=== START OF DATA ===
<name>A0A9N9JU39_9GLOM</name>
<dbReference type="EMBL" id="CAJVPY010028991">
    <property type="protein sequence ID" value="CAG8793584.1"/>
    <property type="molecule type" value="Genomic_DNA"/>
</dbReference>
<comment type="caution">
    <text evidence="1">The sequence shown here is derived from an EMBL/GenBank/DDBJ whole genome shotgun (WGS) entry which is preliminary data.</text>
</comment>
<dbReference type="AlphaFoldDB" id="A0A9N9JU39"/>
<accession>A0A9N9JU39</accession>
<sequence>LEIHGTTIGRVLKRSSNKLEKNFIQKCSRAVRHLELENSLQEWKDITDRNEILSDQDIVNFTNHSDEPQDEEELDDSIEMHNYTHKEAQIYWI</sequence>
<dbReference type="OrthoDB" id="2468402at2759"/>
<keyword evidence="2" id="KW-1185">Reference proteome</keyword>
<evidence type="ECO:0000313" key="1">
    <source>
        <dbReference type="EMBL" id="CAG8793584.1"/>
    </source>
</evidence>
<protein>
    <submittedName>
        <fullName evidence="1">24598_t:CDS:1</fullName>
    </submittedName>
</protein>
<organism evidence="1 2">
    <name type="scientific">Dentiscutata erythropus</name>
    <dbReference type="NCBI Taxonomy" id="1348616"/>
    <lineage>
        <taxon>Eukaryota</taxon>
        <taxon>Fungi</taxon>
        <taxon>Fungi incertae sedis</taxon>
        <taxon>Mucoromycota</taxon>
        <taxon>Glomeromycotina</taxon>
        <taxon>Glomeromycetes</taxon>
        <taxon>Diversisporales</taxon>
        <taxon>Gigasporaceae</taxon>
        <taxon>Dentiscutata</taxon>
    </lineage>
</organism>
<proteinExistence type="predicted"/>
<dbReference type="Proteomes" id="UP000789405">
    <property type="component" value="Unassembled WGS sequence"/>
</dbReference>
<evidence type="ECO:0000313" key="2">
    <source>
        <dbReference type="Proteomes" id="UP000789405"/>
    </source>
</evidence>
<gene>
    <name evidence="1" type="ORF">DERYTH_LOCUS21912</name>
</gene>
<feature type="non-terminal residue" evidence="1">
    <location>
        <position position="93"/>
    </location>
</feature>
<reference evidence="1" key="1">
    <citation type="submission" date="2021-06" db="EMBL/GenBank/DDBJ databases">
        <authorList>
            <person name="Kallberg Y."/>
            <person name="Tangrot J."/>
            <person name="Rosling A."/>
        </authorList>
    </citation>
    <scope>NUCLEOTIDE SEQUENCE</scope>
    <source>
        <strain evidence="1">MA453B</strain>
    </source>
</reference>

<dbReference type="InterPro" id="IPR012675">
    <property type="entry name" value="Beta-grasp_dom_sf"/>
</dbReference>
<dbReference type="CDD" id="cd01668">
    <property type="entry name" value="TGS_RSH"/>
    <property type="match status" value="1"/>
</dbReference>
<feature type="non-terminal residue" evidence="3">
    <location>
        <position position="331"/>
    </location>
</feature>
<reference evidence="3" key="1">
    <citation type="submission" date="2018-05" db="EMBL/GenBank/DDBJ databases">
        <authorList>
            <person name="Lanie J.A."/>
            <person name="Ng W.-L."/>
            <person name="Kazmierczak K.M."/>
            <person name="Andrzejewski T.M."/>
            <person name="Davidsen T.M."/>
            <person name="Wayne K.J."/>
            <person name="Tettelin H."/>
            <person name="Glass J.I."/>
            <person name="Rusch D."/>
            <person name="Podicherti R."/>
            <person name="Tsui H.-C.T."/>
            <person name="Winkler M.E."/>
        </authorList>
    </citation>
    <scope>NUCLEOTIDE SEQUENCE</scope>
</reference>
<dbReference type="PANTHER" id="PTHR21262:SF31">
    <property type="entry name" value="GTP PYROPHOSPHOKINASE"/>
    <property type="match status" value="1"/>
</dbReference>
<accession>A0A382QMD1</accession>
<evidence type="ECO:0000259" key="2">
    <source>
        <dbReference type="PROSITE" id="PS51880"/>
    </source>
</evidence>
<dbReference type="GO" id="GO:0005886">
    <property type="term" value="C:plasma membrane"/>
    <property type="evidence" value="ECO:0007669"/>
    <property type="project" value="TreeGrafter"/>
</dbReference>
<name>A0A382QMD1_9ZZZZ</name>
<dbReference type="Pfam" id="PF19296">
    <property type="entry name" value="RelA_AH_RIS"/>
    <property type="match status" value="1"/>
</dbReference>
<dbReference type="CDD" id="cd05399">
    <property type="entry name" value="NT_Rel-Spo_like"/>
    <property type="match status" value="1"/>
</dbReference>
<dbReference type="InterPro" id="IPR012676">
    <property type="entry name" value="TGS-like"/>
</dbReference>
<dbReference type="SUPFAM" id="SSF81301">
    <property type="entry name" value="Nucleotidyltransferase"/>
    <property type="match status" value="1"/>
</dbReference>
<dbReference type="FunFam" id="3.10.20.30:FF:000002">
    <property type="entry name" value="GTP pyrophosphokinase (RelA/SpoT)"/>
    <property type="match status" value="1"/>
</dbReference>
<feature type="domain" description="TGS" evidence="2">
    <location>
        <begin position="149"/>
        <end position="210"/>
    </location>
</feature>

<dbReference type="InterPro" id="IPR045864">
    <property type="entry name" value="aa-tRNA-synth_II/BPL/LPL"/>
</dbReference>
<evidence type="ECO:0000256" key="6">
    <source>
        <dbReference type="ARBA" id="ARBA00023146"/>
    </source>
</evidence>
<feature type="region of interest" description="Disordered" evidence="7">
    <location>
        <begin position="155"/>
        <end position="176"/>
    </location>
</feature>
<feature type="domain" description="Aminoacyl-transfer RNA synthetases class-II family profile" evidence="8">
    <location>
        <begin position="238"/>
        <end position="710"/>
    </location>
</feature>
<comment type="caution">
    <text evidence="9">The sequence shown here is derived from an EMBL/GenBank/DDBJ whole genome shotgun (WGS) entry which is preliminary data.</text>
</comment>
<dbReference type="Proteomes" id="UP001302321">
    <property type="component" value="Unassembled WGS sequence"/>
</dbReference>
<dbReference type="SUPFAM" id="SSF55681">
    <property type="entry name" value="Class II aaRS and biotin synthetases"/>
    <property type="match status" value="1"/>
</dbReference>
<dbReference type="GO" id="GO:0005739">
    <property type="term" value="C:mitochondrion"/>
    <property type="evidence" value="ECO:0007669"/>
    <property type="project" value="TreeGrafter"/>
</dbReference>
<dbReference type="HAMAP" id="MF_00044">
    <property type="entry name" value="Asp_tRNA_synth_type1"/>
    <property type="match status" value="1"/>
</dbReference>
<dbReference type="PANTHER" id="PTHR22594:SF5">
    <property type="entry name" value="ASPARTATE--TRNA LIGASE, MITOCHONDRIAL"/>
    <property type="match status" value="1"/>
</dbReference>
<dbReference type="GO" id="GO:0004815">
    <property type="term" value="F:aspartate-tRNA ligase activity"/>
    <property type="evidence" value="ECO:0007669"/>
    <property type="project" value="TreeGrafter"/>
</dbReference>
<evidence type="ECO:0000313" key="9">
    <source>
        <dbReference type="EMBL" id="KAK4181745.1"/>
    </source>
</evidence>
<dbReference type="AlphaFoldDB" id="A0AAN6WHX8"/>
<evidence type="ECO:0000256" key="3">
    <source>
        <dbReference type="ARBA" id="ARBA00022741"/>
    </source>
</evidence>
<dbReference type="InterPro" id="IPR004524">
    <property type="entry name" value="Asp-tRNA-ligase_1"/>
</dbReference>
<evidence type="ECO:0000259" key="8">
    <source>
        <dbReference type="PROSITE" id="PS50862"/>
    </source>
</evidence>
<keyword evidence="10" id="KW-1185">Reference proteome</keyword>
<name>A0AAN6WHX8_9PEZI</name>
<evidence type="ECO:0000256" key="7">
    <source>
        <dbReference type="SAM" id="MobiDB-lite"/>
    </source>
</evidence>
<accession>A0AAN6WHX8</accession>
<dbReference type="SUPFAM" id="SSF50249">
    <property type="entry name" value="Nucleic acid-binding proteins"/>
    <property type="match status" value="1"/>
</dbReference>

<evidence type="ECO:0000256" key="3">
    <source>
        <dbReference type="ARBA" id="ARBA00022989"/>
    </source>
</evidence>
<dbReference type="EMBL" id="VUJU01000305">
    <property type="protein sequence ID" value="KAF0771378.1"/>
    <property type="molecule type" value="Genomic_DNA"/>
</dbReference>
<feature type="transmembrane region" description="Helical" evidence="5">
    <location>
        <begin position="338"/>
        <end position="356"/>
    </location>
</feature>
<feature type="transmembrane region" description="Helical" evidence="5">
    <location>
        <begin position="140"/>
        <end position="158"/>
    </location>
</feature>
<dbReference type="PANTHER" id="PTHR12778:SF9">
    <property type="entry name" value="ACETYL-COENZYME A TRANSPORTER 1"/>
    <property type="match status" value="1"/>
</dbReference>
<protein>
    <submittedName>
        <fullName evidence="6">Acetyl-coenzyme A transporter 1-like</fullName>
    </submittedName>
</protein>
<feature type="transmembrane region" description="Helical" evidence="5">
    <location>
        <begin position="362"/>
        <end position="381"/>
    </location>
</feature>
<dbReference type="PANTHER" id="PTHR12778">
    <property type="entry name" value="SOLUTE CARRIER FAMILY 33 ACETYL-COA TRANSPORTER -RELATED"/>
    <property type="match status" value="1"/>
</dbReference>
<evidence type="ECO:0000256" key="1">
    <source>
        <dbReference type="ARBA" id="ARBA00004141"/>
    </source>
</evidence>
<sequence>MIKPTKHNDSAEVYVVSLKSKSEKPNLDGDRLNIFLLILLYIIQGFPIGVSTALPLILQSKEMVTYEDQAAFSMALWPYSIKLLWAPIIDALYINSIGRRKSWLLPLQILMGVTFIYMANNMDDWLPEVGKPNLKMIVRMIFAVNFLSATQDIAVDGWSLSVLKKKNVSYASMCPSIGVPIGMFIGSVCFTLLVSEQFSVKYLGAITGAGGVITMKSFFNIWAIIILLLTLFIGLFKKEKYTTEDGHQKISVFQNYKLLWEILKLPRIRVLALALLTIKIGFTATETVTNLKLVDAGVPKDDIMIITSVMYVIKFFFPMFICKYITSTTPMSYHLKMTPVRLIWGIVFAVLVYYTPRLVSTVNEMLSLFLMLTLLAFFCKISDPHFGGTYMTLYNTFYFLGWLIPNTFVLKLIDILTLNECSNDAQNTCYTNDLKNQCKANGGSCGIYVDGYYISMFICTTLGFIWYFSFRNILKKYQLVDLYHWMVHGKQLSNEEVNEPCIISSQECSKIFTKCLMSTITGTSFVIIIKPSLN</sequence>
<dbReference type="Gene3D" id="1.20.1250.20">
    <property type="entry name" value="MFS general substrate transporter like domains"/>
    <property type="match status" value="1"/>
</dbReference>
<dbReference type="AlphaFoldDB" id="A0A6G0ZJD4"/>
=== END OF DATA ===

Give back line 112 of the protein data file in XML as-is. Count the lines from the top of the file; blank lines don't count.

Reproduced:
    <property type="evidence" value="ECO:0007669"/>